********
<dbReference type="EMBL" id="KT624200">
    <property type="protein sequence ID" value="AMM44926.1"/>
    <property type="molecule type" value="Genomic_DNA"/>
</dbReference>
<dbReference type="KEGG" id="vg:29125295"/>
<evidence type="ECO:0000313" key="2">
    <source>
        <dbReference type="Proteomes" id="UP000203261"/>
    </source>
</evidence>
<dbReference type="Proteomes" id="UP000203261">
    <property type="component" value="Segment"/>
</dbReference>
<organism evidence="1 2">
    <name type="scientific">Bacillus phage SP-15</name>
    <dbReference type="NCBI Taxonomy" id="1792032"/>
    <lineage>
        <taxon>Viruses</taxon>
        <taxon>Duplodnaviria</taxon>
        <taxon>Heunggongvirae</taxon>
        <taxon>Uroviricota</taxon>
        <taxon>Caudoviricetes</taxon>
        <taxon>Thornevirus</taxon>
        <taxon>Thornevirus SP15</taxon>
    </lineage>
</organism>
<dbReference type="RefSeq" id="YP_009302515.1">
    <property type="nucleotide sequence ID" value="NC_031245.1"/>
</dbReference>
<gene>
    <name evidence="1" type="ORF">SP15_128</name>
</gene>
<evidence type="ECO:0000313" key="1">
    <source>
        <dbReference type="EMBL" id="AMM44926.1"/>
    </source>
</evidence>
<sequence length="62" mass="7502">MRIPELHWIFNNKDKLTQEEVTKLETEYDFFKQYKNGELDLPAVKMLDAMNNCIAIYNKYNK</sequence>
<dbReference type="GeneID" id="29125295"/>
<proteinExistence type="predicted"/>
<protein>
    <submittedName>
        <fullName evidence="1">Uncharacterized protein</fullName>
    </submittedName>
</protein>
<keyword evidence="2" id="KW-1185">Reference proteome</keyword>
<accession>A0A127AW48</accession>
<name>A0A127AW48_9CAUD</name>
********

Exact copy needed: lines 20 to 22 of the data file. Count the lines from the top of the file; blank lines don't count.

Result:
        <taxon>Heunggongvirae</taxon>
        <taxon>Uroviricota</taxon>
        <taxon>Caudoviricetes</taxon>